Journal of Rehabilitation Research & Development (JRRD)

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Volume 53 Number 1, 2016
   Pages 37 — 44

Abstract — Does comorbid chronic pain affect posttraumatic stress disorder diagnosis and treatment? Outcomes of posttraumatic stress disorder screening in Department of Veterans Affairs primary care

Samantha D. Outcalt, PhD;1* Helena Maria Hoen, MS;2 Zhangsheng Yu, PhD;2 Tenesha Marie Franks, BS;3 Erin E. Krebs, MD, MPH4

1Center for Health Information and Communication, Department of Veterans Affairs (VA) Health Services Research & Development Service, Richard L. Roudebush VA Medical Center, Indianapolis, IN; Department of Psychiatry, Indiana University School of Medicine, Indianapolis, IN; and Regenstrief Institute Inc, Indianapolis, IN; 2Department of Biostatistics, Indiana University School of Medicine, Indianapolis, IN; 3Department of Information Technology, Richard L. Roudebush VA Medical Center, Indianapolis, IN; 4Center for Chronic Disease Outcomes Research, Minneapolis VA Health Care System, Minneapolis, MN; and Department of Medicine, University of Minnesota Medical School, Minneapolis, MN

Abstract — Because posttraumatic stress disorder (PTSD) is both prevalent and underrecognized, routine primary care-based screening for PTSD has been implemented across the Veterans Health Administration. PTSD is frequently complicated by the presence of comorbid chronic pain, and patients with both conditions have increased symptom severity and poorer prognosis. Our objective was to determine whether the presence of pain affects diagnosis and treatment of PTSD among Department of Veterans Affairs (VA) patients who have a positive PTSD screening test. This retrospective cohort study used clinical and administrative data from six Midwestern VA medical centers. We identified 4,244 VA primary care patients with a positive PTSD screen and compared outcomes for those with and without a coexisting pain diagnosis. Outcomes were three clinically appropriate responses to positive PTSD screening: (1) mental health visit, (2) PTSD diagnosis, and (3) new selective serotonin reuptake inhibitor (SSRI) prescription. We found that patients with coexisting pain had a lower rate of mental health visits than those without pain (hazard ratio: 0.889, 95% confidence interval: 0.821–0.962). There were no significant differences in the rate of PTSD diagnosis or new SSRI prescription between patients with and without coexisting pain.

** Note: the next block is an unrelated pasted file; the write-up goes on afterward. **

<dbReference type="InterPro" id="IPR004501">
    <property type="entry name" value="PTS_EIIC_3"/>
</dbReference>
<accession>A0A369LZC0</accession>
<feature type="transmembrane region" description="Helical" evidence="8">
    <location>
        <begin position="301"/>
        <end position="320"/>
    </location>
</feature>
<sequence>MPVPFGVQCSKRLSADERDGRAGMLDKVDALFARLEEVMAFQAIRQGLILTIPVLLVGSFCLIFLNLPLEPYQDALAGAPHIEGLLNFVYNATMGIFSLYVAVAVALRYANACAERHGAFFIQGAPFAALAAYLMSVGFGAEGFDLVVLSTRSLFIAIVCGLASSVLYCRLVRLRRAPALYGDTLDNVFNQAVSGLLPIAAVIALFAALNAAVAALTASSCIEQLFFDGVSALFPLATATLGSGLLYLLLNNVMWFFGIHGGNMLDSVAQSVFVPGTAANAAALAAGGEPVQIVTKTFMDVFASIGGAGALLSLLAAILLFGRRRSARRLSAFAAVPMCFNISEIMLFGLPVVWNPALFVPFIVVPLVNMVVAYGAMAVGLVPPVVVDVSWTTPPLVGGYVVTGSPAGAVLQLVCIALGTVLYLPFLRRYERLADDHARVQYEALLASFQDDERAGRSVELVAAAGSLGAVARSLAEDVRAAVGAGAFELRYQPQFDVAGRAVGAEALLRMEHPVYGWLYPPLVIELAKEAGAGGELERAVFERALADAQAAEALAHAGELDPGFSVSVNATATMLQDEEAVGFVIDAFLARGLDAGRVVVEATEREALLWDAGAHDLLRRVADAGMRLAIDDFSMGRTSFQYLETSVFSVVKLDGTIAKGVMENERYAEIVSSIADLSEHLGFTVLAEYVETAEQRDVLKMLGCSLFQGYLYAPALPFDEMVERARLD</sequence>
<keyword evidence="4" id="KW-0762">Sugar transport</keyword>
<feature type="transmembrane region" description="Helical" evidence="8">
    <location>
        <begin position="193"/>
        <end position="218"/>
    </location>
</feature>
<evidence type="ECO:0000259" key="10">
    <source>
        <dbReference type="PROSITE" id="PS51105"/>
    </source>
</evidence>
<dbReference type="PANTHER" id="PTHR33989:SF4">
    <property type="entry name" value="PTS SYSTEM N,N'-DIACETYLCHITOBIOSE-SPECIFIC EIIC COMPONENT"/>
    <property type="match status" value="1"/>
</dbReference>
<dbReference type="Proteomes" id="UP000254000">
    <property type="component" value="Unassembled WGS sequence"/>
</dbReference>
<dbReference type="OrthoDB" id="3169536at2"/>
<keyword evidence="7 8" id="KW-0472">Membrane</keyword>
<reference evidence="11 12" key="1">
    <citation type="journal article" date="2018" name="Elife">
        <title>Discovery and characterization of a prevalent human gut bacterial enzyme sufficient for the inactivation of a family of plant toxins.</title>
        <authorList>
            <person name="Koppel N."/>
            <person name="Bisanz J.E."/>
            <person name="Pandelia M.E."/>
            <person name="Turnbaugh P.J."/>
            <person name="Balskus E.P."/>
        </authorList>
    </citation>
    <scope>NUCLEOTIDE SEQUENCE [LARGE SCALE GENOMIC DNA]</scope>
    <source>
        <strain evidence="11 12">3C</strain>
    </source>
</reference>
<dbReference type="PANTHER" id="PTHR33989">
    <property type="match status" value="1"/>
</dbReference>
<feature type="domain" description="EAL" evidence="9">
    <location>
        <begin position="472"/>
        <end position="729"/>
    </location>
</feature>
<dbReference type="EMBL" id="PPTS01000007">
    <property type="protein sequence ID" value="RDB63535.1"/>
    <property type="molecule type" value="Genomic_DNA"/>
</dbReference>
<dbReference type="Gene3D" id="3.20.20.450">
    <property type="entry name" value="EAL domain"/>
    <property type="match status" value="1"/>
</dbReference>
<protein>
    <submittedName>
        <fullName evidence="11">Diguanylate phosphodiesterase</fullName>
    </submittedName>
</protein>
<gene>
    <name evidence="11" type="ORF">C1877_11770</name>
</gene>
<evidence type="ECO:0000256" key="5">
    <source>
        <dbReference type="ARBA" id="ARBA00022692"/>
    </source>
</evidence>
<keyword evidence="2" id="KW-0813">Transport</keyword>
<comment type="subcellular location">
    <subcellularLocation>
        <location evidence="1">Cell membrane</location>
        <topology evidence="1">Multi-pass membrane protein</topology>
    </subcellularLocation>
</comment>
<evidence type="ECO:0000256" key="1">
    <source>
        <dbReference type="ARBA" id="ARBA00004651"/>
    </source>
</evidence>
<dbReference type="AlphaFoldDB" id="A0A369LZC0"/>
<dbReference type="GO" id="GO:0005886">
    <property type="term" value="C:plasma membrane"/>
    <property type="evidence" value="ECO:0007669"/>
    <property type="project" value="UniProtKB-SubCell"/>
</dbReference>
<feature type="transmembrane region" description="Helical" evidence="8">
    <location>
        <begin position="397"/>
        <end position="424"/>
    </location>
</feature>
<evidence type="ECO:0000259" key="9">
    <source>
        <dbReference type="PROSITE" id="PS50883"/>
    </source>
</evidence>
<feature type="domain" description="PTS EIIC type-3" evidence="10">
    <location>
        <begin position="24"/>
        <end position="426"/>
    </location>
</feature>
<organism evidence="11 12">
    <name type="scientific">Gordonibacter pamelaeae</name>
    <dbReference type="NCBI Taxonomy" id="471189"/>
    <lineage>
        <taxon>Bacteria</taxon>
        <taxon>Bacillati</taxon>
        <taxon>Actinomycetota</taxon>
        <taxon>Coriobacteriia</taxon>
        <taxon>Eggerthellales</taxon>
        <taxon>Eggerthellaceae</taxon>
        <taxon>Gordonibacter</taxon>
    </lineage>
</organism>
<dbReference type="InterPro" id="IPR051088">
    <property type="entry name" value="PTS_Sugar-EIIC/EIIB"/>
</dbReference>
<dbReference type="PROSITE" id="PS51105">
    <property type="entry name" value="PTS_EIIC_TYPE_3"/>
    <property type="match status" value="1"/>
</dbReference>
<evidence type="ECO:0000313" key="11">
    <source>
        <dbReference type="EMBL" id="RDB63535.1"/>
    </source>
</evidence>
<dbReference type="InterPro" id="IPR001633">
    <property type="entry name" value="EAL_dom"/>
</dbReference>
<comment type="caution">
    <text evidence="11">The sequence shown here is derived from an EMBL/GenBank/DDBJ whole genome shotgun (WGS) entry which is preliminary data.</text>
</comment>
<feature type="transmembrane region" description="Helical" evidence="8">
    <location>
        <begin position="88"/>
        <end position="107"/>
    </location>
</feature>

Key words: comorbidity, health services research, healthcare utilization, mental health, pain, posttraumatic stress disorder, primary care, screening, Veterans, Veterans health.


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This article and any supplementary material should be cited as follows:
Outcalt SD, Hoen HM, Yu Z, Franks TM, Krebs EE. Does comorbid chronic pain affect posttraumatic stress disorder diagnosis and treatment? Outcomes of posttraumatic stress disorder screening in Department of Veterans Affairs primary care. J Rehabil Res Dev. 2016;53(1):37–44.
http://dx.doi.org/10.1682/JRRD.2014.10.0237
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